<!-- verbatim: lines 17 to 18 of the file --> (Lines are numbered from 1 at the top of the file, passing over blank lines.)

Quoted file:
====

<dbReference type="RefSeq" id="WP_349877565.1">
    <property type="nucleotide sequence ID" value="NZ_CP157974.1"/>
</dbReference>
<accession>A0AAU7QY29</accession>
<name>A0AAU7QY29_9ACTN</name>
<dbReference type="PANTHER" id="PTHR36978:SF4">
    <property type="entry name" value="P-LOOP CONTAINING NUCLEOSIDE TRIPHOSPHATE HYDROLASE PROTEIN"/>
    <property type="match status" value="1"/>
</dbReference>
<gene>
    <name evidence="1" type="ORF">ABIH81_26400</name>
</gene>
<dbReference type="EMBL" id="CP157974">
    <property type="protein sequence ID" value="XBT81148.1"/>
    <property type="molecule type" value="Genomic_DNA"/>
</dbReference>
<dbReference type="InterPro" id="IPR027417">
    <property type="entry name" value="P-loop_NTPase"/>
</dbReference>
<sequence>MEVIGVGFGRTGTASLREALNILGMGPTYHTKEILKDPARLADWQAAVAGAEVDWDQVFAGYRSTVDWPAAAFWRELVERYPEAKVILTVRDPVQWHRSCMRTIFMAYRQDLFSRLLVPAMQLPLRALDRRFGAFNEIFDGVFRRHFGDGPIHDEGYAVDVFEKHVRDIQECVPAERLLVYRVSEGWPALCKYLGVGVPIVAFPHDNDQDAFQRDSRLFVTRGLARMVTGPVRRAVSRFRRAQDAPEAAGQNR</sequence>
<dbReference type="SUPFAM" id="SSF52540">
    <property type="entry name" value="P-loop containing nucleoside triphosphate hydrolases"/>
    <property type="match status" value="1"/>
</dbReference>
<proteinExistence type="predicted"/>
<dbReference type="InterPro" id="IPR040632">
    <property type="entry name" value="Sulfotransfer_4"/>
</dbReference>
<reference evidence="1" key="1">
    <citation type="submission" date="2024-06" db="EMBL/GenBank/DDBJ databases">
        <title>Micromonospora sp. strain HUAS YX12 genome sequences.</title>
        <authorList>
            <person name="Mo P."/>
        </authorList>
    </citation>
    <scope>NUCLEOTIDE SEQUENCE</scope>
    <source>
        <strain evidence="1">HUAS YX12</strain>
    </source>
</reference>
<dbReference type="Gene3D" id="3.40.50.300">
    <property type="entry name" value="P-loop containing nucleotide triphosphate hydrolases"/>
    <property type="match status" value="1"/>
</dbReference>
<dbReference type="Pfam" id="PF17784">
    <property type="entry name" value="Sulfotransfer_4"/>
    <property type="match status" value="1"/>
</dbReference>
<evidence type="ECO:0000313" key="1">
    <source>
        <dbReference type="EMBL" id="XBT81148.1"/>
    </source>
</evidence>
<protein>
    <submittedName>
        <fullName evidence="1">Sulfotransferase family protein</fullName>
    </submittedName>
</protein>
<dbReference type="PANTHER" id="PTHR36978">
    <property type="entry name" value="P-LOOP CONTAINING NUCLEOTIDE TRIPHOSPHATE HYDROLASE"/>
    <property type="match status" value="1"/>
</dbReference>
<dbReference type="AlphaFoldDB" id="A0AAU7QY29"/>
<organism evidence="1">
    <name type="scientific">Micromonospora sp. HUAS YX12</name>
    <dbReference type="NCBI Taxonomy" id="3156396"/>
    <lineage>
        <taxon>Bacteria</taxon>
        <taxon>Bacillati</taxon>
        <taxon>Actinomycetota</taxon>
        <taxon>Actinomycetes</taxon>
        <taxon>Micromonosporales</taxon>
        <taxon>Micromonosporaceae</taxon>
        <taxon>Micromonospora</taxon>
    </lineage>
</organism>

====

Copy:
<dbReference type="InterPro" id="IPR027417">
    <property type="entry name" value="P-loop_NTPase"/>